One of the world’s most advanced sports sedans turns 50 this year: Alfa Romeo’s Giulia was launched to the global press on 27 June 1962 at the Monza race track, home of much of the car’s development and a host of sporting successes.
While revolutionary in 1962, the Giulia’s prowess began a philosophy for innovation and technological advancement that has existed in every Alfa Romeo sedan since, not least the internationally acclaimed 156 and current 159.
The Giulia is particularly significant in Alfa Romeo’s hundred-year history. Its style, technology, performance, reliability and innovation are just some of the elements which led to the Giulia’s success: from 1962 to 1977, the Giulia’s range of models combined sold one million units, making its mark on an international level in the process.
Monza was a fitting venue for the launch of the Giulia TI, a circuit where Alfa Romeo had achieved so many of its sporting successes and tested all of its racing vehicles up until the start of the Seventies. Three years later, in 1965, the Brianza track saw the official return of Alfa Romeo to competition since exiting grand prix racing in the 1950s with the Giulia Sprint GTA, another extraordinary vehicle from the Giulia range.
In an age where most sportscars featured tubular chassis, pushrod engines and leaf spring suspension, the Giulia caused a sensation as a volume family sedan when it arrived with a monocoque, coil springs, a gem of a twin overhead cam engine and a five-speed gearbox as standard. It was to set the benchmark for what was to become known as the sports saloon.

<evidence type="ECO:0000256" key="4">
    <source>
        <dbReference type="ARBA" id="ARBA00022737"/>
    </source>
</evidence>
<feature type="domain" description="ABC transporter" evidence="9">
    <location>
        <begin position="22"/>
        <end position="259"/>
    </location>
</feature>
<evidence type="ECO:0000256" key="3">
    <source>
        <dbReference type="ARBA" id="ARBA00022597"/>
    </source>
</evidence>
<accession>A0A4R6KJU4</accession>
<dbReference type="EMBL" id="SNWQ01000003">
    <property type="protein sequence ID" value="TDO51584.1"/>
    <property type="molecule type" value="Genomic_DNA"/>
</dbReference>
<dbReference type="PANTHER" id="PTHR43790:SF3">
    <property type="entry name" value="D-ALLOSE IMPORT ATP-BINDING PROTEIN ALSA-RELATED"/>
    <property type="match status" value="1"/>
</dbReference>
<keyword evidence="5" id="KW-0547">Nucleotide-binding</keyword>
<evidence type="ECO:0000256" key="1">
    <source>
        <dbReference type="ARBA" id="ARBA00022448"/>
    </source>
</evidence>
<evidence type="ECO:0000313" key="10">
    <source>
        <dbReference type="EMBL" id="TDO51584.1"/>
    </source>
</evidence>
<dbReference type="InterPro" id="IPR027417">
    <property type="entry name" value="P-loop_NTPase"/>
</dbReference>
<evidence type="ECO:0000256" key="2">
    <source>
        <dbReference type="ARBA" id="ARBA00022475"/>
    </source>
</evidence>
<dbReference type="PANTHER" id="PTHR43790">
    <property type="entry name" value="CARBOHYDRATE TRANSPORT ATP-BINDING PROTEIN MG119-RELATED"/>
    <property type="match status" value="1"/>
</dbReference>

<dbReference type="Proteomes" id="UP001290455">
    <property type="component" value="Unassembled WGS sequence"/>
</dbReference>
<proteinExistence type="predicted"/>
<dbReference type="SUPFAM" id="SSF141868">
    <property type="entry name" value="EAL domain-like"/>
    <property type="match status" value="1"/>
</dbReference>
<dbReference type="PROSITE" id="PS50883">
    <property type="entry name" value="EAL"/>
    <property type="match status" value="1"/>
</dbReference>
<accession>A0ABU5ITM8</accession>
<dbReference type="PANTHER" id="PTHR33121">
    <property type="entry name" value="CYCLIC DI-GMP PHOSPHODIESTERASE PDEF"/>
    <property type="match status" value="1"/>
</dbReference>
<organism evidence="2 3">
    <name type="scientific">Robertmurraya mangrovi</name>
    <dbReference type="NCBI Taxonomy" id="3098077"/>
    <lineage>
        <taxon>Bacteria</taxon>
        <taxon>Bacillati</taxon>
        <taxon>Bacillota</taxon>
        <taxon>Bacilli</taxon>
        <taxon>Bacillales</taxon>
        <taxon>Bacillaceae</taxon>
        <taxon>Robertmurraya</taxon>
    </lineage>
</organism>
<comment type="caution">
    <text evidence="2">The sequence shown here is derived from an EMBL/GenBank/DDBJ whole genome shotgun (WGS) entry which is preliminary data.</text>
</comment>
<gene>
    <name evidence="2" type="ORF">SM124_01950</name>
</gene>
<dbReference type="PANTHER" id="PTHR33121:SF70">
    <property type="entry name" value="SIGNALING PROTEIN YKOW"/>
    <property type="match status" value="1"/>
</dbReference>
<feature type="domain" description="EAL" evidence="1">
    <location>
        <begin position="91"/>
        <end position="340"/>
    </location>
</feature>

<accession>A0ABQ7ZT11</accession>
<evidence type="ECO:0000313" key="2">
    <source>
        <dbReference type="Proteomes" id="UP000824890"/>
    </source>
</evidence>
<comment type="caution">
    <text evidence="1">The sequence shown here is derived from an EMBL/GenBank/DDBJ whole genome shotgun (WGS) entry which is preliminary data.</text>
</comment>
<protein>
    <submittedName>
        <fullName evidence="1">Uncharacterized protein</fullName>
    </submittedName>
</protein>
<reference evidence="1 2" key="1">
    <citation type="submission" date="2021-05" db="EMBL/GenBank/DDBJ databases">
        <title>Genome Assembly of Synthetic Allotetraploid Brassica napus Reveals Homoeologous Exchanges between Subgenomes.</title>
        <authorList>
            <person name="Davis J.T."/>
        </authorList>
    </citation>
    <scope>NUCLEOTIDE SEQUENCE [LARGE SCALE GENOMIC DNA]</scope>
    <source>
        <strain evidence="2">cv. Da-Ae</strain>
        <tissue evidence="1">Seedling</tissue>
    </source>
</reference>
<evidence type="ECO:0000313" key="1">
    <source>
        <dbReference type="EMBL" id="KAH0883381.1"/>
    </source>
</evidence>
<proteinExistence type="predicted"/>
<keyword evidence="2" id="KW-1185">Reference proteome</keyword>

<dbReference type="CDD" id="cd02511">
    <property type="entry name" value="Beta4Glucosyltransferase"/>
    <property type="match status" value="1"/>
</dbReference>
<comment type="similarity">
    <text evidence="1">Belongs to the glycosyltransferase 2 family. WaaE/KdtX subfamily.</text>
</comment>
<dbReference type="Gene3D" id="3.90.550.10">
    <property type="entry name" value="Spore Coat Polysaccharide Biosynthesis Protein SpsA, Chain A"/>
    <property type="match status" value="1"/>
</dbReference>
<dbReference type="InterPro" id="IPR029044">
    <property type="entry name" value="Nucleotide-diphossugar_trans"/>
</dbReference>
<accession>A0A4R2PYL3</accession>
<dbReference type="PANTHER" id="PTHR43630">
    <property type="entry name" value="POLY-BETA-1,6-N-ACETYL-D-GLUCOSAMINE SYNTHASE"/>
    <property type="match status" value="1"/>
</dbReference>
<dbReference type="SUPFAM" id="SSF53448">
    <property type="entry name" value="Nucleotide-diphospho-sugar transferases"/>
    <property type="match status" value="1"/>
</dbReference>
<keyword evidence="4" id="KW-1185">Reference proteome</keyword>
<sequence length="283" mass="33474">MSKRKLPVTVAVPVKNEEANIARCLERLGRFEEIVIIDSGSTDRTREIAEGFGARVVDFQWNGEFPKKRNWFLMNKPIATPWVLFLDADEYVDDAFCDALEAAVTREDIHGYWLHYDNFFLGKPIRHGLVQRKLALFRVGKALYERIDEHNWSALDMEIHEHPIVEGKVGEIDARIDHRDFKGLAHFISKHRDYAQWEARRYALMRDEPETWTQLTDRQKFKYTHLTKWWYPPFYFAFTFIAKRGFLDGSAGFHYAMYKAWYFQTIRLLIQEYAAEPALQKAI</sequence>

Its advanced technology extended to its aerodynamics: closer inspection reveals that the Giulia sedan is hardly boxy with not a single flat panel on it. This styling ingenuity endowed the three-box saloon with a drag coefficient of just 0.34 – still an impressive value even against today’s machinery.
It is this remarkable feat and hallmark of the Giulia that has inspired the 50th anniversary logo for the car, originated from a famous advertisement which described the Giulia as “designed by the wind”.
The Alfa Romeo Giulia would become available in 1300cc and 1600cc models including TI and Super configurations and the ultimate TI Super built in limited numbers to compete in international touring car races. South Africa would play its own role in the development of the Giulia with so-called Rallye versions unique to our market, including a 2,0-litre model with distinctive Personal wheels and a limited slip diff.
The TI (or sometimes Ti) nomenclature – meaning Turismo Internazionale, or Touring International – remains a nameplate for the sportiest versions of any Alfa sedan. Witness Alfa Romeo’s current 159 Ti.
Alfa Romeo clubs, enthusiasts and automotive fans all over the world will be paying tribute to the Giulia over the coming months. Fiat Group Automobiles South Africa will also be paying tribute to the Giulia locally with an imminent announcement.